15 August 2013 PTSD News Roundup

August 15, 2013 / no comments

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Second day in a row… I feel a streak building.  Though I think that if I take too much of this material in, my head will eventually explode.

A post on the U.S. Air Force website waxes enthusiastic about a “feelings free, scientific analysis” of the body’s reaction to stress that emphasizes “biological processes.”  Tania Glenn (a psychology Ph.D. and clinical social worker) emphasized the importance of cortisol, calling it “the key factor of PTSD.” Anybody who keeps up with the literature knows that the role of cortisol in traumatic stress reactions is poorly understood, and that results of studies have been mixed. A 2012 meta-analysis found that cortisol levels were not significantly different between trauma exposed people with PTSD, trauma exposed people without PTSD, and and healthy people who suffered no trauma.  I can’t speak to the accuracy with which Senior Airman Whitney Tucker recorded Dr. Glenn’s words, but if the quotes are correct, she’s pushing a dangerous line.  In her universe, “well-trained” soldiers “fight” while “flight” is a product of “the untrained brain and the passive personality.”  Glenn apparently tours the country, and is paid by the military to push this nonsense down the throats of military personnel, while emphatically denying the necessity of talking about feelings (which she coyly refers to as the “F-word”). Your tax dollars at work here, buying snake oil once again….

Robert Hart of the Oregon Health and Science University in Portland found that patients who have PTSD symptoms after elective lumbar fusion surgery benefit less from the operation. The study, which included 73 patients who were psychological evaluated before and after surgery, was published in Spine 38:17 (August 2013).  22% of the cohort had PTSD symptoms. No surprise that traumatic stress inhibits healing.  In line with this, a recent twin study published in the Journal of the American of Cardiology shows that twins with PTSD are twice as likely to suffer from coronary heart disease than twins without PTSD. The nice thing about this study is that it controlled for other factors and it didn’t just rely on self-reporting. Psychological well-being affects physical well-being… who knew?

And in yet another @recycle of “promising new treatments” that are really old therapies that didn’t pan out, the military is dumping our tax dollars into Hyperbaric Oxygen Therapy. Quotes like this make me want to smack my forehead: ““When you are just breathing air you’re breathing about 21 percent oxygen, by breathing 100 percent oxygen and adding the pressure it may change how the body heals the mind.” The last was courtesy of Lt. Cmdr. Daniel Lesley, staff neurologist for the Camp Lejeune Naval Hospital. But don’t worry, Lesley assures us, “Whether the therapy is proven to help PTSD and TBIs or disproven, the results will help service members…. There are service members who pay out of pocket for this treatment out in town. If we can prove it works, then we can provide the treatment; if it doesn’t work, then we can save service members their money.” Riiiight, we can prevent our soldiers from losing money on quack therapies by subjecting them to quack therapies.  Hyperbaric Oxygen therapy. which does work for some conditions (decompression sickness, smoke inhalation, gas gangrene) has been pushed as a quack cure for cancer, AIDS, autism, and Lyme disease. Here’s a nice article debunking the use of Hyperbaric Oxygen for neurological conditions.  And here’s a site that hypes this crap.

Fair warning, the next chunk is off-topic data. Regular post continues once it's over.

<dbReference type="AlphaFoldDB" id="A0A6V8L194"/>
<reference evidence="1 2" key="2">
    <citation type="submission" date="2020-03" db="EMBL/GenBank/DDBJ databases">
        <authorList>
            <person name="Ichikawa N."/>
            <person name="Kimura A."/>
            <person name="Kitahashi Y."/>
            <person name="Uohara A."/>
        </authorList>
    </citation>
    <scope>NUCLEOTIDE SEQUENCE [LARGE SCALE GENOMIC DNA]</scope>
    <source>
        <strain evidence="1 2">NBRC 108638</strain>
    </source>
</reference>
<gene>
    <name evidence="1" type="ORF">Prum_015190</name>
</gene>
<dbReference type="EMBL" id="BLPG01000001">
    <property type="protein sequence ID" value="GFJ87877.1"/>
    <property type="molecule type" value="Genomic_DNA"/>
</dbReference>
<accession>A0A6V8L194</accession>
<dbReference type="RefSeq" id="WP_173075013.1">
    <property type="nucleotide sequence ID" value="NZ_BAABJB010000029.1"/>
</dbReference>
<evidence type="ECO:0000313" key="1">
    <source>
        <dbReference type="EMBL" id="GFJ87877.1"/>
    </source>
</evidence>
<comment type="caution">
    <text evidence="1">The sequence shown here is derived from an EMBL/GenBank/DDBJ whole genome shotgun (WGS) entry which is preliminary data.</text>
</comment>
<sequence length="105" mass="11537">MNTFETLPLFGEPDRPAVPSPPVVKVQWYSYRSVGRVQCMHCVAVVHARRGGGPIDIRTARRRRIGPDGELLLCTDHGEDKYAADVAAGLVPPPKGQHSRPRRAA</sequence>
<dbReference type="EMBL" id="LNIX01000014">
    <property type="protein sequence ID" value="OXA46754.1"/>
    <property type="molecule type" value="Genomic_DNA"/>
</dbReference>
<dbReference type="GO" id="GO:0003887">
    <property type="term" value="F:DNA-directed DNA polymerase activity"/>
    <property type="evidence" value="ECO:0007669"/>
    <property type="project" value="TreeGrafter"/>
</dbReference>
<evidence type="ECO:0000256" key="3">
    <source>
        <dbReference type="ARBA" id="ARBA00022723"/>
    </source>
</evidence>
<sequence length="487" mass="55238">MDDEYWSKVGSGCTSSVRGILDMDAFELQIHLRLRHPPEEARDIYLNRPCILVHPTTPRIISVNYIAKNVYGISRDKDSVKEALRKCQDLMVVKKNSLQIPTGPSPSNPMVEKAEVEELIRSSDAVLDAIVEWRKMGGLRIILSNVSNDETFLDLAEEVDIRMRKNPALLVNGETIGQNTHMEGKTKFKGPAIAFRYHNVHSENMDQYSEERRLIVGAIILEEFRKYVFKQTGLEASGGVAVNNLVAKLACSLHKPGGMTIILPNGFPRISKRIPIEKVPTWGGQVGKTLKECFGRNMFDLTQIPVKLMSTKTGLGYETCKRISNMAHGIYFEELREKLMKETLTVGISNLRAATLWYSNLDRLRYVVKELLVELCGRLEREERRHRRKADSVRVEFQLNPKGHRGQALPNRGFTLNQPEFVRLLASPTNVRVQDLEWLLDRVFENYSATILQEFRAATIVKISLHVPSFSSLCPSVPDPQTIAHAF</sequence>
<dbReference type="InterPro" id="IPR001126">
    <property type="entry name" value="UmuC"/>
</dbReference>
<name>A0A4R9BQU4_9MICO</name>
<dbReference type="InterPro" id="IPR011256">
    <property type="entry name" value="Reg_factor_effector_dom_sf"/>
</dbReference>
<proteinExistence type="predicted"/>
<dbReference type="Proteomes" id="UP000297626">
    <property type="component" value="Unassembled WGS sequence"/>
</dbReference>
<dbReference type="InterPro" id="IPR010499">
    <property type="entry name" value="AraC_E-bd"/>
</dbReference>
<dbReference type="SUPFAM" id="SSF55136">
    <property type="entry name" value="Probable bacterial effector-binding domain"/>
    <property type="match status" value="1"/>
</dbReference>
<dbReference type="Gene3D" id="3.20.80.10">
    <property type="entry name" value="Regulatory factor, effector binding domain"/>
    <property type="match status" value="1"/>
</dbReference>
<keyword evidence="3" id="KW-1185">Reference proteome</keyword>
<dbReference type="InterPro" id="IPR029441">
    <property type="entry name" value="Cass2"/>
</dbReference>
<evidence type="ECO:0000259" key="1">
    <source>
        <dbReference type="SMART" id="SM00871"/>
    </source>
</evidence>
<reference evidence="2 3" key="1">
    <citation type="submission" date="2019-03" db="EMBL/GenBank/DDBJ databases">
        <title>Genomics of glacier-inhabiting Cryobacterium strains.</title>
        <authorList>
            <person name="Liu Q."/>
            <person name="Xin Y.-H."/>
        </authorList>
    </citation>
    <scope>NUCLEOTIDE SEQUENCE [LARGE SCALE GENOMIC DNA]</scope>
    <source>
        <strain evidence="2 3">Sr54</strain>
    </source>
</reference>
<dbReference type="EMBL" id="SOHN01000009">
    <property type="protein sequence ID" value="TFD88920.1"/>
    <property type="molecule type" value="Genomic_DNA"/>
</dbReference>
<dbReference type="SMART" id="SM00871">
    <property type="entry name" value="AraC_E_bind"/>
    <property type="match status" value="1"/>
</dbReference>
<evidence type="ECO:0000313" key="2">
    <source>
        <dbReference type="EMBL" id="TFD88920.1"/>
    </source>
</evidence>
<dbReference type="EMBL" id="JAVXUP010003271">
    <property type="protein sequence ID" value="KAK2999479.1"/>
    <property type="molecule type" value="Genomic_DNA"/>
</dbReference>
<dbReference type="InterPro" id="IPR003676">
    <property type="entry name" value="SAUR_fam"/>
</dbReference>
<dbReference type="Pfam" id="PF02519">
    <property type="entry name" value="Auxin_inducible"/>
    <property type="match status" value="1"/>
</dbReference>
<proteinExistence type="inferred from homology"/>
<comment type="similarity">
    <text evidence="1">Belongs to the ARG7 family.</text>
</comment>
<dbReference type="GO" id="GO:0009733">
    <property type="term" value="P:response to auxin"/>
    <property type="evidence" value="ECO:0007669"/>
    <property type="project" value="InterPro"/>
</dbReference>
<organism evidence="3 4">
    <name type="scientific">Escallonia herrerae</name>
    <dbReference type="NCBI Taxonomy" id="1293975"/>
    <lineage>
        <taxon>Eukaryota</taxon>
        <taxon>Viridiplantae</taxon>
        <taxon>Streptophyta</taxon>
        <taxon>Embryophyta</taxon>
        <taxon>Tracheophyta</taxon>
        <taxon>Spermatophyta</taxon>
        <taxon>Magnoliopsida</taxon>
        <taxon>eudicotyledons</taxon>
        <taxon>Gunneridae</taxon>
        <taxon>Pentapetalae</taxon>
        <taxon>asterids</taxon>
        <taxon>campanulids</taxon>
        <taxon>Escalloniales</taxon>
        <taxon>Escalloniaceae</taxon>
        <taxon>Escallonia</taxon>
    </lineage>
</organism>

And hopping on the woo train, Mixed Martial Arts and yoga are both being hyped as “non-traditional” PTSD treatments by Bret Moore, a clinical psychologist and two tour Iraq veteran writing for the Marine Corps Times. The article is titled “Kevlar for the Mind,” a metaphor that implies that both activities have a protective effect.  So, hey, Marines, get out there and wrestle, and do your stretching and meditating, and you’ll be protected from traumatic stress. Not. Thank goodness that this column is “for informational purposes only and is not intended to convey specific psychological or medical guidance.

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